Medical Support in Outgoing Cases to Canada
DEAR COLLEAGUE LETTER
DATE: August 7, 2019
TO: State and Tribal IV-D Directors
SUBJECT: Medical Support in Outgoing Cases to Canada
Recently Canada has raised the issue of requests for medical insurance coverage that often accompany applications from U.S. child support agencies. In Canada it is not possible to add a child who resides in the United States to a medical insurance policy of a Canadian resident. However, it is possible for a court to order a Canadian obligor to contribute toward these items:
- Insurance premiums for the child in the United States, or
- Specific health-related expenses not covered by insurance, including orthodontic treatment; professional counseling provided by a clinical social worker, psychologist, or psychiatrist; physiotherapy; occupational therapy; speech therapy; medications; hearing aids; glasses; and contact lenses.
To request specific contributions for insurance premiums or health-related expenses, the application must include the following:
- Documentary evidence to prove the amount of the health insurance premiums, specifying the amount designated for the child’s coverage
- Documentary evidence to prove the amount of the specific health-related expenses that exceed insurance reimbursement by at least $100 annually
- Proof of the obligee petitioner’s income (such as income tax information or recent pay stubs).
In order to avoid case processing delays, we remind you of information on page 7 of A Caseworker’s Guide for Processing Cases with Canada, which you can find in the Canada section of the OCSE international website:
The child support guidelines in most provinces and territories include a provision that permits the court to order amounts to cover specific expenses over and above the guideline table amount. One category of these special additional expenses is health-related expenses, or any portion of health-related expenses, not covered by insurance, that exceed $100 annually. In determining an amount for health-related expenses, the court may take into account any amount either parent must pay for medical or dental insurance coverage for the child. The Canadian court may therefore order the obligor to pay specified amounts towards the cost of medical insurance for the child. In order for the court to order medical support, the application must include clear documentary proof of health-related expenses. The application must also include proof of the obligee petitioner's income because all additional amounts ordered to be contributed to special expenses, such as health-related expenses, are determined based on proportional sharing of the expense based on the parties' incomes.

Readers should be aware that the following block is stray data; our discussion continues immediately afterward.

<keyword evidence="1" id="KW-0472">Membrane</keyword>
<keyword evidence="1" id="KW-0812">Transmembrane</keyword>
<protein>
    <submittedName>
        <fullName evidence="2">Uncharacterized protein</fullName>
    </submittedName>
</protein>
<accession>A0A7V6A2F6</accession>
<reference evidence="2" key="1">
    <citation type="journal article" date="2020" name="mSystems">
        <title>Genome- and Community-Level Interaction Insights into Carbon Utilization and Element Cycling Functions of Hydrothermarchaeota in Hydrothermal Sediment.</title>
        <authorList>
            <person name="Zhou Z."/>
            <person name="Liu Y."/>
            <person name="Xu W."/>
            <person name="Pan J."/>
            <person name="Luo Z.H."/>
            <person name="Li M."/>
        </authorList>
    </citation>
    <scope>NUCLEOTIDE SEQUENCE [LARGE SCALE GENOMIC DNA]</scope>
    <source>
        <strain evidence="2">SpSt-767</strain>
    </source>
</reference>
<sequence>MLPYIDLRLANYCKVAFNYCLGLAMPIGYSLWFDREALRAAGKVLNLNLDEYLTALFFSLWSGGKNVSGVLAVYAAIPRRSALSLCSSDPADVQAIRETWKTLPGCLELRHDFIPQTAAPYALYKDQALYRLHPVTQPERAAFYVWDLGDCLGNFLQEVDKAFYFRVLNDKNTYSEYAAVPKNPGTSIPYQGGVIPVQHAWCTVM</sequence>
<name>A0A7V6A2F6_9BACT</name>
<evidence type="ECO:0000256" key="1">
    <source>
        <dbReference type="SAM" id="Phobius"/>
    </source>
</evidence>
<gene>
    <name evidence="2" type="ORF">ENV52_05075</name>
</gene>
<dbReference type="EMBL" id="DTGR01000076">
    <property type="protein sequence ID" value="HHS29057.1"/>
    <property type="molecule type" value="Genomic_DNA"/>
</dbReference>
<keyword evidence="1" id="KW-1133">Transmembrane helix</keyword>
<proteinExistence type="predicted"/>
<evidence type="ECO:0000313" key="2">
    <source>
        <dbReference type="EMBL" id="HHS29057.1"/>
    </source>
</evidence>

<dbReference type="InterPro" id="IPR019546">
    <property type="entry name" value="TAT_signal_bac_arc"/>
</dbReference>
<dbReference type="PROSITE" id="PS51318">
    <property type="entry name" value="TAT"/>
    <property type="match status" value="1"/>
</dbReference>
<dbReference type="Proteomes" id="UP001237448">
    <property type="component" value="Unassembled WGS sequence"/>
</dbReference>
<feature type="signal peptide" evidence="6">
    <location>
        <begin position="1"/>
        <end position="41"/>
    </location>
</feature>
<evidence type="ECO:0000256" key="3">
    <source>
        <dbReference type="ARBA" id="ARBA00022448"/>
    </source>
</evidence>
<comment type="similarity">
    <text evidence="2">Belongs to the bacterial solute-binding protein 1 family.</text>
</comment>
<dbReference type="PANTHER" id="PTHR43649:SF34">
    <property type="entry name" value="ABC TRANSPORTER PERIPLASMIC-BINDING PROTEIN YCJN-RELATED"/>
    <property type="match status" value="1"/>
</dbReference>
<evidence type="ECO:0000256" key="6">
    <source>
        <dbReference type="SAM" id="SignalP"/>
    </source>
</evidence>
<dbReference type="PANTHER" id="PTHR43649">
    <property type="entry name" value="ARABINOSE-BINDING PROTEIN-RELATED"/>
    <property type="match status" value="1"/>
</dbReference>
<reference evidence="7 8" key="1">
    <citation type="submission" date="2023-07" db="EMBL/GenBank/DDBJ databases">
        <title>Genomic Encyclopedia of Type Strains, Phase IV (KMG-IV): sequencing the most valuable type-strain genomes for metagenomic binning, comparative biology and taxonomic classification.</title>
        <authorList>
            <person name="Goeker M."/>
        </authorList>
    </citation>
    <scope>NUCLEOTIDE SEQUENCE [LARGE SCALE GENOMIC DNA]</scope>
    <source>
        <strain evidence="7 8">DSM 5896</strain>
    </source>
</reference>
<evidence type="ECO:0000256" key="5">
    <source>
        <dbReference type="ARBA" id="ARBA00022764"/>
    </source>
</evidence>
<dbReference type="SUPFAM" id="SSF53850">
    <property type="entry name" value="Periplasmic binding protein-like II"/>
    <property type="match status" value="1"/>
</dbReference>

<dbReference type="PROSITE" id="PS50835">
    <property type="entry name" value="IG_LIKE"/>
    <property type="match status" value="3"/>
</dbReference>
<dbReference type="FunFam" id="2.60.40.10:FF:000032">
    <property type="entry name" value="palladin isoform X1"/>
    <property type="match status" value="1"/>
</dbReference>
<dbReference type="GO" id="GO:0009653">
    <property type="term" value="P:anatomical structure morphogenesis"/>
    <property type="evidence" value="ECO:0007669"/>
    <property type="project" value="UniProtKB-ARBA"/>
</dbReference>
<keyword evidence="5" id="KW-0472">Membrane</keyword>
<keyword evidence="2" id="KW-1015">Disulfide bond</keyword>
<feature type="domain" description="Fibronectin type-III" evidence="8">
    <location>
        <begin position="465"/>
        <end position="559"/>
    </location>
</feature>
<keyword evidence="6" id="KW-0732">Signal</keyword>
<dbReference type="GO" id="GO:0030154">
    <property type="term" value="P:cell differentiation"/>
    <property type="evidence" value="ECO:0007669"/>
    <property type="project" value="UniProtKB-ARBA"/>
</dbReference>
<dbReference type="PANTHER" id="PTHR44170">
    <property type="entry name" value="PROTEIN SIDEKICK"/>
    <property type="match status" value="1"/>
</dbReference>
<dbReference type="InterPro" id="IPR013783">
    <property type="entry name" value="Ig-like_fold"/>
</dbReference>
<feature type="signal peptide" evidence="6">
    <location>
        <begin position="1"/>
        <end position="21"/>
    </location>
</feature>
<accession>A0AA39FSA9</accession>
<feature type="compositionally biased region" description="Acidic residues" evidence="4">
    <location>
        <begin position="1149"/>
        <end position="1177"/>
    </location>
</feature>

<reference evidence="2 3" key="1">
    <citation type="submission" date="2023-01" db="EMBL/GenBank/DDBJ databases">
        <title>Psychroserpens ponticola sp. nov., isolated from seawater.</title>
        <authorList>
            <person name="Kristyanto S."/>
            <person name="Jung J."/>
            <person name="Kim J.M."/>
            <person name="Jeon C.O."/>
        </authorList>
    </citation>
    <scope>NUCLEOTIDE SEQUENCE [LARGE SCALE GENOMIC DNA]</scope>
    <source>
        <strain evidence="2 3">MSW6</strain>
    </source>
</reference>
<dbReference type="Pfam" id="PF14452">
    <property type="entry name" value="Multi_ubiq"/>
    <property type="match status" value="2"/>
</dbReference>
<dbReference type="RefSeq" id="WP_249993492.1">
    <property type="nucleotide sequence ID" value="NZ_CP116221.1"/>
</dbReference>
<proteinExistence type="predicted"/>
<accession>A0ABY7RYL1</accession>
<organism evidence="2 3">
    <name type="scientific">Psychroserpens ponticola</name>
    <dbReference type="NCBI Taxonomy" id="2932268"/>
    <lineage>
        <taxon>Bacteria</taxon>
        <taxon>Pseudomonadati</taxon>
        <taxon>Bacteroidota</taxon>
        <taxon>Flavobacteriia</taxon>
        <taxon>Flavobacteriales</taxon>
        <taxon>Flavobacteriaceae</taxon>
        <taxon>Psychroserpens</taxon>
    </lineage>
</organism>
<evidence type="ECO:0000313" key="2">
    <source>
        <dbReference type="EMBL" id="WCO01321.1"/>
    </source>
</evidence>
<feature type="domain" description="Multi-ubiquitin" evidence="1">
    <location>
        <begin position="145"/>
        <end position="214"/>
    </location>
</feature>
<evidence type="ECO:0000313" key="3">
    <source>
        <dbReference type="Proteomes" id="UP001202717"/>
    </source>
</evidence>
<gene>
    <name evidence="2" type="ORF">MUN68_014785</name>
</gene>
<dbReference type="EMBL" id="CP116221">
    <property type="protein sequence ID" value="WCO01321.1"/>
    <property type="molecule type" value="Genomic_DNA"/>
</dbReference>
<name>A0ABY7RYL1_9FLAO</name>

If you have any questions or comments, please contact firstname.lastname@example.org.
Scott M. Lekan
Office of Child Support Enforcement